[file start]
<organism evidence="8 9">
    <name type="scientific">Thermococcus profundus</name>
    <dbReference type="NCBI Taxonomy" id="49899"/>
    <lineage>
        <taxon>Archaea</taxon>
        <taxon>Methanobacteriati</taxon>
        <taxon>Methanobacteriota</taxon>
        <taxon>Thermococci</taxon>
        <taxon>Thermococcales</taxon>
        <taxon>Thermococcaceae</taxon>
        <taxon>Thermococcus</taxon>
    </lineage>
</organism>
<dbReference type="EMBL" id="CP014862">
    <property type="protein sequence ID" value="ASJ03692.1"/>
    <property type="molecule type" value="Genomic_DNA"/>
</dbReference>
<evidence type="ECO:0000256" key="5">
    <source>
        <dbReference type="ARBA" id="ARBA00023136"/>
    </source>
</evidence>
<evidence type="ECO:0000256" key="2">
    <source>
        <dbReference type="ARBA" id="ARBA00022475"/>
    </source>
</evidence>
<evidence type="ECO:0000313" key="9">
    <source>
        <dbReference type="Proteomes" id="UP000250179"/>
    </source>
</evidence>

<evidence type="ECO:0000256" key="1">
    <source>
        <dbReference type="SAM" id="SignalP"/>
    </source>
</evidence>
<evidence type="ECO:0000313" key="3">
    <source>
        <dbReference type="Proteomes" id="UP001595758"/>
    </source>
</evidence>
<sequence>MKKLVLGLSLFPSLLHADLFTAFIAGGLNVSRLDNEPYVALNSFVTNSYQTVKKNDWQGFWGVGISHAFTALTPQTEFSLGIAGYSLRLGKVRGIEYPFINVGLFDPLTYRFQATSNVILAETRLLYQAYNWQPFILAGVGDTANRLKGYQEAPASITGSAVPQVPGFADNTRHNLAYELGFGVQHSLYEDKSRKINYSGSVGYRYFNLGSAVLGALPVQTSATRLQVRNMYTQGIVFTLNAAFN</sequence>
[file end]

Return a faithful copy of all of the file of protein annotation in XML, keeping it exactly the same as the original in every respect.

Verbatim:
<organism evidence="8 9">
    <name type="scientific">Thermococcus profundus</name>
    <dbReference type="NCBI Taxonomy" id="49899"/>
    <lineage>
        <taxon>Archaea</taxon>
        <taxon>Methanobacteriati</taxon>
        <taxon>Methanobacteriota</taxon>
        <taxon>Thermococci</taxon>
        <taxon>Thermococcales</taxon>
        <taxon>Thermococcaceae</taxon>
        <taxon>Thermococcus</taxon>
    </lineage>
</organism>
<dbReference type="EMBL" id="CP014862">
    <property type="protein sequence ID" value="ASJ03692.1"/>
    <property type="molecule type" value="Genomic_DNA"/>
</dbReference>
<evidence type="ECO:0000256" key="5">
    <source>
        <dbReference type="ARBA" id="ARBA00023136"/>
    </source>
</evidence>
<evidence type="ECO:0000256" key="2">
    <source>
        <dbReference type="ARBA" id="ARBA00022475"/>
    </source>
</evidence>
<evidence type="ECO:0000313" key="9">
    <source>
        <dbReference type="Proteomes" id="UP000250179"/>
    </source>
</evidence>

<evidence type="ECO:0000256" key="1">
    <source>
        <dbReference type="SAM" id="SignalP"/>
    </source>
</evidence>
<evidence type="ECO:0000313" key="3">
    <source>
        <dbReference type="Proteomes" id="UP001595758"/>
    </source>
</evidence>
<sequence>MKKLVLGLSLFPSLLHADLFTAFIAGGLNVSRLDNEPYVALNSFVTNSYQTVKKNDWQGFWGVGISHAFTALTPQTEFSLGIAGYSLRLGKVRGIEYPFINVGLFDPLTYRFQATSNVILAETRLLYQAYNWQPFILAGVGDTANRLKGYQEAPASITGSAVPQVPGFADNTRHNLAYELGFGVQHSLYEDKSRKINYSGSVGYRYFNLGSAVLGALPVQTSATRLQVRNMYTQGIVFTLNAAFN</sequence>